I had seen pictures of an opera cake before, but it looked pretty intimidating. I remember thinking, 'Well, there's something I'll never make.' This, however, was way before I became a Daring Baker! So when I saw our May challenge I was intrigued and kinda nervous. I was also excited because this month is dedicated to Barbara of winos and foodies. I don't know Barbara, but she is a formerly active and always honorary Daring Baker. If Lis and Ivonne honor her, then I do as well. :) Here's to you, Barbara! :)

Now, on to L'Opera! One of our rules was that we not use any "dark" colors or flavors - no brown chocolate, coffee flavoring, etc. - the colors had to be light. I chose to do a Vanilla-Lavender cake with Lavender-Caramel just looked so wonderful. Plus, I have some culinary lavender that a friend gave me which I really need to use! It was easy to make, in light of the fact that I couldn't find my THERMOMETER....which Hubby claims HE hasn't seen in a long time. Yeah, sure, I can tell you the last time *I* saw it -- when I got it from our deck, where it had been sitting on our grill, exposed to the elements. I was just lucky the sucker worked after that. Anyway, I kind of eyeballed it and imagined that something would have to cook a good little while to get to 305 degrees, did a little dropping into water (having minimal knowledge about soft ball, hard ball, soft crack, etc.) and it actually turned out all right!

OK, that was a complete understatement -- the stuff was totally FAB! Eat it with a spoon. Mmmmmm.....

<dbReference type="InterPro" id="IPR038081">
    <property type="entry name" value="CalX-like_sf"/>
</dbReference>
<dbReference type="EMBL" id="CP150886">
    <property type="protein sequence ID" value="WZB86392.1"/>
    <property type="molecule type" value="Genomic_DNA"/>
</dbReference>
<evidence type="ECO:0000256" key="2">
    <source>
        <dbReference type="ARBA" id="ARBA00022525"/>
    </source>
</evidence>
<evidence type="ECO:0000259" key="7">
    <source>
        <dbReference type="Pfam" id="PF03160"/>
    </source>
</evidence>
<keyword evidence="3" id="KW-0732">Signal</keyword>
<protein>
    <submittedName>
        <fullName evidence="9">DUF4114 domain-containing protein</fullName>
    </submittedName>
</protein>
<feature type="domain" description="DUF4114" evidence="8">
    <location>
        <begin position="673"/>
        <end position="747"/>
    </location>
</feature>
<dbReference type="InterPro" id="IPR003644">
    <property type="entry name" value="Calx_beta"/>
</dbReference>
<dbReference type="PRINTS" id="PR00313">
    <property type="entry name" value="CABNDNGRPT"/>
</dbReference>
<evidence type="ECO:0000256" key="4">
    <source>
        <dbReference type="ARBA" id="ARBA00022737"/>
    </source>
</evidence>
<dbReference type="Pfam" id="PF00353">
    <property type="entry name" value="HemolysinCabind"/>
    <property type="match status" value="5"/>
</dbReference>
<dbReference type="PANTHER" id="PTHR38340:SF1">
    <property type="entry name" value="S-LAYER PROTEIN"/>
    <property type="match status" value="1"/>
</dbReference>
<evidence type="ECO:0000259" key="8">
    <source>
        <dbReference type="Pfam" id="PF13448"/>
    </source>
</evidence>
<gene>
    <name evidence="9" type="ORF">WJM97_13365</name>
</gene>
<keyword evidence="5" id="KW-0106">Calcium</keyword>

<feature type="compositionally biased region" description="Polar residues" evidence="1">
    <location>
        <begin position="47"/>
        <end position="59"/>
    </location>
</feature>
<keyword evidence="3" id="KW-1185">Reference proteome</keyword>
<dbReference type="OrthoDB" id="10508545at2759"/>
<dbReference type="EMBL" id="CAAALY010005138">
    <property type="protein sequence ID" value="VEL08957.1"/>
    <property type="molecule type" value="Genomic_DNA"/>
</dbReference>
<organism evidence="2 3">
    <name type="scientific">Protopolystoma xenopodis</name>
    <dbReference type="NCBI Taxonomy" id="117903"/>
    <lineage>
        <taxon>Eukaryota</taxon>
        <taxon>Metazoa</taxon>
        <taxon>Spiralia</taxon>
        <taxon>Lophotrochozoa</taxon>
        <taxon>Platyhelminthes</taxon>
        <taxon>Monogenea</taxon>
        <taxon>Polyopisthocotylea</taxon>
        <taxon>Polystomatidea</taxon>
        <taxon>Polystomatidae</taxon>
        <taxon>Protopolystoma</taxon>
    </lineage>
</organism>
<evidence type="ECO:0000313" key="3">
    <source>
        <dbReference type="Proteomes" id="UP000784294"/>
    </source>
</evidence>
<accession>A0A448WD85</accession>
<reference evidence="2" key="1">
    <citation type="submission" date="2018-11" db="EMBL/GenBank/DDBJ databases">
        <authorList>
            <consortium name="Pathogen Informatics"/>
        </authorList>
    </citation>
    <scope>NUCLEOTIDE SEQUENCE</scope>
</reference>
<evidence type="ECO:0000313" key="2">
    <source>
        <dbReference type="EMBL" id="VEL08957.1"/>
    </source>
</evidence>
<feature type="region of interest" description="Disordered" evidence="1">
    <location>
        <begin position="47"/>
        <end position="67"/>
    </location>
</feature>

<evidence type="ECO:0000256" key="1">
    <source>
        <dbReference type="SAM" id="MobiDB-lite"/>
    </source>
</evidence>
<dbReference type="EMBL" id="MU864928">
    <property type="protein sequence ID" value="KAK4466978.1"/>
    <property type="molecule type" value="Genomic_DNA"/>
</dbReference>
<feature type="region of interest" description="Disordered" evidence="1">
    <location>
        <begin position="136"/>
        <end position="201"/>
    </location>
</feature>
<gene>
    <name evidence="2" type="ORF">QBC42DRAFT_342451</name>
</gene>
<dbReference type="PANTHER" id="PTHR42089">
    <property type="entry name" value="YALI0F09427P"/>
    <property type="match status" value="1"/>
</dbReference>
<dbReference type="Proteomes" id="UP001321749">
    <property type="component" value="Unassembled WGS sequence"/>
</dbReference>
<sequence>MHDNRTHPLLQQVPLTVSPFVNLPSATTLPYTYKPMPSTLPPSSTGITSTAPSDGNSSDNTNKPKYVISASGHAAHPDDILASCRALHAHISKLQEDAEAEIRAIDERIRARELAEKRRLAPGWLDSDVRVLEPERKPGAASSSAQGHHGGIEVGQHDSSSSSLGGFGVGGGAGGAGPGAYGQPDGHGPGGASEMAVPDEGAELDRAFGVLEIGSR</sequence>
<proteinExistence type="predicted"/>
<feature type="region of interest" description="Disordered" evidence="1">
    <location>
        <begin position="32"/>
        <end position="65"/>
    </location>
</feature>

The white chocolate mousse was really easy, too. I like white chocolate fine, especially combined with other things - but if I needed a chocolate fix I wouldn't even look the way of white chocolate. However, I have to say that the white chocolate ganache with lavender-vanilla whipped cream folded in is heavenly! I could never seem to get a smooth texture; I made the ganache first and put it into the fridge, which meant I then had to heat it back up a little to mix it with the whipped cream. Sounds easy, right? Ohhhh nooooooo, I left the ganache in the microwave a little too long so it got bubbling HOT. I stirred it up (it had a lot of grease going on that I had to try and incorporate back in) and put it into the freezer for a couple of minutes to get COOL again. I almost waited too long; the edges were starting to solidify, but I said 'screw it' and mixed it in, anyway. It had little chunks of white chocolate, which I felt would give it "character".